Diabetes Doughnut Hole Dilemma


Last updated: September 04, 2008
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There's nothing sugary about this news. Last week fellow blogger Stephanie Miles reported on the catchily-named but confusing "doughnut hole," a coverage gap in Medicare Part D prescription drug benefits that choked millions of seniors last year by forcing them to pay full freight for prescription drugs they had been getting cheaply. Faced with this out-of-pocket expense, a sizable chunk of them simply stopped their treatments.

The elderly with chronic conditions are often hardest hit by the doughnut deductible -- this year capped at $4,050 for out-of-pocket costs -- and those with diabetes are no exception. About 10 percent of people with the disease stopped buying their drugs in 2007, according to the report. For those who do keep paying, finances can get pretty tight. Dick Robbins, 72, ponied up $300 a month with Medicare's help for diabetes drugs and syringes -- and up to $800 a month during the doughnut hole period, according to a recent Health story.

The New York Times weighed in this week with an editorial pointing out that skipping prescription meds could cause both immediate and serious consequences for those aging with diabetes. Earlier this year, a study presented at the American Diabetes Association annual conference showed seniors with diabetes who use insulin and don't have gap coverage hit the doughnut hole about 6 or 7 months after enrolling. Of those, almost half stayed on their diabetes drug regimen, but almost one-quarter dropped one or more drugs (usually for the balance of the year); 16 percent dropped all diabetes drugs; and 13 percent began a new drug. What this data didn't show is whether some of those who dropped meds started on different ones. Still, the findings are worrisome.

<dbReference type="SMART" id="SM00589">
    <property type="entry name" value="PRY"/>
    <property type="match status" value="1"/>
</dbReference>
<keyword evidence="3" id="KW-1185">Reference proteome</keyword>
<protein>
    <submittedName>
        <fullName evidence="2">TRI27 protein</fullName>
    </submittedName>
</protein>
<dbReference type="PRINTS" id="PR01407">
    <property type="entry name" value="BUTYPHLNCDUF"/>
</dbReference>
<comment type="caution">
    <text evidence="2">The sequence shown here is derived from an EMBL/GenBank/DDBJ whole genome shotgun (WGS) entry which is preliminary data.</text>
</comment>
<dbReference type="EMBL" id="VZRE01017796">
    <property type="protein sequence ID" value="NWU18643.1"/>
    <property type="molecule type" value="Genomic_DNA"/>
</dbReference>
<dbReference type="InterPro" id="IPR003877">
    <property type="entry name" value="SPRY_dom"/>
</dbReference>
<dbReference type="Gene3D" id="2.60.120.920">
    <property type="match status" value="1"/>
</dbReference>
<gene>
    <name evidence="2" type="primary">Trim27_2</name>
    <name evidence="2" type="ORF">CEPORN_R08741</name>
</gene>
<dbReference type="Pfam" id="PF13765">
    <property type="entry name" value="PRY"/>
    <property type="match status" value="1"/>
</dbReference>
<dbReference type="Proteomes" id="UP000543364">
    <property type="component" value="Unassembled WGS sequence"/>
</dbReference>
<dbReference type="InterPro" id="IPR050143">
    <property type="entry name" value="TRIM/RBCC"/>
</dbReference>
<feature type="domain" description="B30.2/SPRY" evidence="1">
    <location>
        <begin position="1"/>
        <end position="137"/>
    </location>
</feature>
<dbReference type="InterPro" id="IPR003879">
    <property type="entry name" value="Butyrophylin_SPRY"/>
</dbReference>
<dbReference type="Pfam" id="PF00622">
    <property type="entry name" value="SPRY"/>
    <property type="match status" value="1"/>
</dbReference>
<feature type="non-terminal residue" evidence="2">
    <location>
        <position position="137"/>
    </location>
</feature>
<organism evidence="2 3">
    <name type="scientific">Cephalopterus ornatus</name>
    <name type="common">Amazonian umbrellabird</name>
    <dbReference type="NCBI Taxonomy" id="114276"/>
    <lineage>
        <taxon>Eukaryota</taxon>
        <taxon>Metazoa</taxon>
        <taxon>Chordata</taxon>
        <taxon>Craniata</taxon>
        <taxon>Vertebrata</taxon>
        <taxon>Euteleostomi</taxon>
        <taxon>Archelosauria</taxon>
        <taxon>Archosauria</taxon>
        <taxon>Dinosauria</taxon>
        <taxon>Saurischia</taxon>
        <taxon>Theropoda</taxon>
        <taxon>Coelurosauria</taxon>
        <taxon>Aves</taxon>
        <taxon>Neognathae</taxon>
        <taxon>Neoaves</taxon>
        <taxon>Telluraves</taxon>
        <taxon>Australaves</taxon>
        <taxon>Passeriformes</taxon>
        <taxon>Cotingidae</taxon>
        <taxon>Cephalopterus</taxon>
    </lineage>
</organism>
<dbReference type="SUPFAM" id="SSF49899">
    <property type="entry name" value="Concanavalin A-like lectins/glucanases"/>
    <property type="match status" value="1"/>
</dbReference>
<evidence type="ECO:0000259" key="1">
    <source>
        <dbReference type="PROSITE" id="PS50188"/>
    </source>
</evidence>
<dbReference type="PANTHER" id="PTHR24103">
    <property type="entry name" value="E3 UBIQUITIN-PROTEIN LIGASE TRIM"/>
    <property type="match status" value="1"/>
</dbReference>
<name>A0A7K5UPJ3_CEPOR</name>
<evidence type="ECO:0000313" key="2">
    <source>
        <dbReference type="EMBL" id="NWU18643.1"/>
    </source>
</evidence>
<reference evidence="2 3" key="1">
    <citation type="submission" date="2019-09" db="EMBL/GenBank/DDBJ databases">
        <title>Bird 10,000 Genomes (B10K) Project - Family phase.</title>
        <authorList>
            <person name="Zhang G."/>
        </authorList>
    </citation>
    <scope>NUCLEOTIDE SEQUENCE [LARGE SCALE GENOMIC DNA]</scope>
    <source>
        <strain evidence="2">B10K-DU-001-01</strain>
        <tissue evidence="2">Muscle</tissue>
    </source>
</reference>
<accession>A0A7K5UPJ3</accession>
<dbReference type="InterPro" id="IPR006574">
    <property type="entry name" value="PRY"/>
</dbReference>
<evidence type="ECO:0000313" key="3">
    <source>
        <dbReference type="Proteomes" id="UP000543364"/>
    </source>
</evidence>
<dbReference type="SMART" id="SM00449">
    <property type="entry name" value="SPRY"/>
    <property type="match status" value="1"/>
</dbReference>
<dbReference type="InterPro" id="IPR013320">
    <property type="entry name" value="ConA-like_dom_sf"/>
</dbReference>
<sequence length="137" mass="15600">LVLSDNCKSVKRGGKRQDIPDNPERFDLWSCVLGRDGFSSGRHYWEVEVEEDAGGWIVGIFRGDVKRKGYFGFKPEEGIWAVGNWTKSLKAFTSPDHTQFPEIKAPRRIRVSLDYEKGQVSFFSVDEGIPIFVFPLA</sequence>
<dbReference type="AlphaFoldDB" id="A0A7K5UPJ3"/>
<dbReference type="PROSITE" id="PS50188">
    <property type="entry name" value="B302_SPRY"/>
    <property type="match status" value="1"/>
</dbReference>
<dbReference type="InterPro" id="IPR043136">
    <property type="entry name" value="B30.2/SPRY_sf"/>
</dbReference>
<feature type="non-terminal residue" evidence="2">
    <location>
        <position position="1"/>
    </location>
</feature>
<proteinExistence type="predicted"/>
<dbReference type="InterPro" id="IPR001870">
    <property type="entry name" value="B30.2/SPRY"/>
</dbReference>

What to do?

  • Check out the resources listed in last week's blog to figure out coverage options to make sure your parents can keep paying for diabetes drugs.
  • Review their drug plans' monthly payment notice, which should include information on how close they are to the gap.
  • Help them switch to a different Medicare Part D drug plan during the open enrollment period between November 15 and December 31, if it means they'll get better coverage.

The bottom line here: Don't let a loved one get caught short. As one person dinged by the doughnut hole noted in reply to a Wall Street Journal post on the subject: "Ninety percent of seniors never heard of the doughnut hole until they go to the pharmacy, where their jaw drops as they're told that their benefits are suddenly up and they themselves have to pay several thousand dollars out-of-pocket before the plan's coverage kicks back in. Ask your own mother or grandmother if you need further evidence!"

Sound advice. And to keep it sweet: Find out if and when the doughnut hole eats into your family member's finances so you can plan ahead to prevent necessary prescription diabetes medications from breaking the budget.

Image by Flickr user Charles Haynes used under the Creative Commons attribution license.

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1 Comment So Far. Add Your Wisdom.

over 4 years ago

I just read this - a little late after the posting, but still wanted to comment. My mother takes 7 prescriptions. 5 are generic, 2 are brand name (Aricept and Avandia). Each year due to changes in Part D I have had to change her Part D plan to find the best. Each year it is the same. After one filling and half of the second 90 day mail in supply she goes into the donut hole. This is because the provider puts WHAT THEY PAY for the drug towards the donut hole count. And guess what, that amount is higher than if I bought the 90 day supply generic at Walmart for $10. So only 4 months into the plan she is forced to pay over $1,200 for the rest of the year each 90 days refill, plus still pay the insurance premium. What a deal! I pulled her am dropping her from Medicare Part D, buying the generic and other two drugs from WalMart, which in the end is cheaper. Can you believe that. Who thinks Medicare Part D works?


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